Friday, July 12, 2013

Hello Magnus, my old friend. (V4 repair and revival)

I'll admit it. I let a bike I love sit for way too long. I never used to understand how someone could let a motorcycle sit and go to pasture before, but here I am with a bike that was in need of major repair. It was still drivable, but then the brakes started feeling very wooden, and to top it off the fork seal puked oil all over my rotors. So out of sheer frustration, I just let the bike sit for almost two years.

Now, it's not like I wasn't riding. I had a CB750 Nighthawk that I brought back from the grave, and I was working on my big CX500/650 Cafe/Adventure/Scrambler project. I finished the CX, sold the nighthawk, and finally, my eye fell to my 1984 Honda V65 Magna, sitting in the corner of the garage, dusty and lonely. Almost 80,000 miles on the clocks, but on her second motor. The original motor I broke second gear after 36,000 miles. Well, really more like 32,000, but I kept riding it another 4000 miles, skipping second gear. I put a nice 14,000 mile motor in her, and rode it until two years ago.

Removed bodywork and exhaust. Carbs, radiator, and rear
wheel still have to come off before the motor can be removed
At just a hair under 80k on the clocks, 2nd gear failed again. I was being careful and didn't abuse the bike at all. I suppose I should be happy, the motor lasted 58,000 miles before second gear started popping out. Well, now I've acquired yet another motor. I'm not sure if the transmission is even good in this thing, nor do i know the mileage. But the cams are perfect and the motor is very clean, so I'm hoping for a good transmission too.

I could repair the original motor. But, 2nd gear is no longer made by Honda. I'd have to buy a used transmission for $150-$200 off of eBay, and hope 2nd gear isn't trashed. Then I'd have to have the transmission undercut, for another $300. I paid $350 for this motor, and last weekend I dropped the old motor out and bolted the new one in.

It's never that easy with a bike that's been sitting though. The carbs were full of green goo, and I had to rebuild them. The Kerker exhaust system has a couple of dents from where I tried to ride over a curb, and they need to be pulled out to restore performance. (Or I need to buy a new exhaust system). The muffler I installed really killed my power and my gas mileage, so I need to replace that as well. I removed the heat shield between the radiator and the carbs, because I was sick of removing the radiator if I needed access to the carbs -- bad idea, as that caused a vapor lock condition on a hot day.  So i had to buy a new shield off of eBay, paint it, and install it.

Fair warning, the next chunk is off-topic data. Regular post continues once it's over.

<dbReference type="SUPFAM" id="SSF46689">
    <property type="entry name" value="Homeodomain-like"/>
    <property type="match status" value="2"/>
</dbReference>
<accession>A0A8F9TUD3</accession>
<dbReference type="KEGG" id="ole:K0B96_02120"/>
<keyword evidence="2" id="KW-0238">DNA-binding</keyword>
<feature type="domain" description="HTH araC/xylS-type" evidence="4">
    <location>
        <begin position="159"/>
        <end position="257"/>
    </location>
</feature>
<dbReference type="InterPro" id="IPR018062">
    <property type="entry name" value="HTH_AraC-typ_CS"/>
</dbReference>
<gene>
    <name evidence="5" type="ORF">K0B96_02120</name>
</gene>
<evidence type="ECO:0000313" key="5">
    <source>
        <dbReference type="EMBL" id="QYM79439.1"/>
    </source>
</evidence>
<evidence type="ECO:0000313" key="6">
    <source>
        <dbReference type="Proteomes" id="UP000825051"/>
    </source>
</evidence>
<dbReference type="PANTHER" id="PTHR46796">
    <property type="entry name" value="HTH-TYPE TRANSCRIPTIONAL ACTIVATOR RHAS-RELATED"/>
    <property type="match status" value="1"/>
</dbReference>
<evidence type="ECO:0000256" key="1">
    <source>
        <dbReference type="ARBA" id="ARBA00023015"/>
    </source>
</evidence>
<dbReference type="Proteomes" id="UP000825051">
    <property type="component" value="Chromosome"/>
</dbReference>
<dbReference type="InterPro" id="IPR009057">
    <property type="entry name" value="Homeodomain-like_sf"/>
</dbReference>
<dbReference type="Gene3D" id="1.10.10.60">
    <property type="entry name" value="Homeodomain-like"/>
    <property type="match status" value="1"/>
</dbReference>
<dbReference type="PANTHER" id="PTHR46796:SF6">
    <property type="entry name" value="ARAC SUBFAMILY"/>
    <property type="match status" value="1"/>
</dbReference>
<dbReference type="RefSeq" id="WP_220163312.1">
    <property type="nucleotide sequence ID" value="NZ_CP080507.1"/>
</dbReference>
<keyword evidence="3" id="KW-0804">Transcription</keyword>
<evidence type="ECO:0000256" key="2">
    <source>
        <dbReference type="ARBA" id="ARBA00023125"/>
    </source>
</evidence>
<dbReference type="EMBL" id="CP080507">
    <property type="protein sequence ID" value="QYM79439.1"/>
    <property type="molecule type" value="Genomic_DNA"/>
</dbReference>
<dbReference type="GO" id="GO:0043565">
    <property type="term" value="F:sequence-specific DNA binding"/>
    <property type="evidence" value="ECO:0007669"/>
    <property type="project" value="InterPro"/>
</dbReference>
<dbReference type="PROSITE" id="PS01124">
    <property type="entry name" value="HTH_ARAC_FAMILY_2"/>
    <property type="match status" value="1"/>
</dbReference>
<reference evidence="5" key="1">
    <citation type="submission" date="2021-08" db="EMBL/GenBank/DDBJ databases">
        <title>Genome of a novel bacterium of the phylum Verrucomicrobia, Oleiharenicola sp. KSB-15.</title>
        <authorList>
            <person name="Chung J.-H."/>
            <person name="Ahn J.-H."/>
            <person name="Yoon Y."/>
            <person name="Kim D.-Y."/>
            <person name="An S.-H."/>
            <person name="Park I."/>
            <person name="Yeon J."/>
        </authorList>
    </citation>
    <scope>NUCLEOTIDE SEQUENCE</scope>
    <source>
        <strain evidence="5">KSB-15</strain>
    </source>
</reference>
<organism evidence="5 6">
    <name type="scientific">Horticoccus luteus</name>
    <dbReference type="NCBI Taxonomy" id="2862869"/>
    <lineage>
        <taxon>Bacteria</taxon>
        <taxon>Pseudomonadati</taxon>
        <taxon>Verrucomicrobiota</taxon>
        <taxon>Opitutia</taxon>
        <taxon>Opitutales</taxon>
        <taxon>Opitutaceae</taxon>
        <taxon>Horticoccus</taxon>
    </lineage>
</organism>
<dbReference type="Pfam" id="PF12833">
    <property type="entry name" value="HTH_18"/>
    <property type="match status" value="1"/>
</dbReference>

Big ole dent in the header for the #2 cylinder
This header has seen better days
I've swapped over most of the chrome covers from the old engine to the new, and I need to swap over my Kevlar clutch, my good starter gear, and my oil pressure gauge. I replaced a spark plug wire that was pinched and damaged as well.

I have new brakes on the way -- new master cylinders and new pads. Lots of little modifications are on the way to make this even more of a cafe bike. So even though the new engine is in, the valves are adjusted, and the carbs and radiator are back on, there's still a very long way to go (and lots of parts to buy) before I can even start her up again. Still, that day will be here pretty soon.

New motor installed, carbs, radiator, and wheel back on.
Need to swap clutch parts and then I can button up the motor

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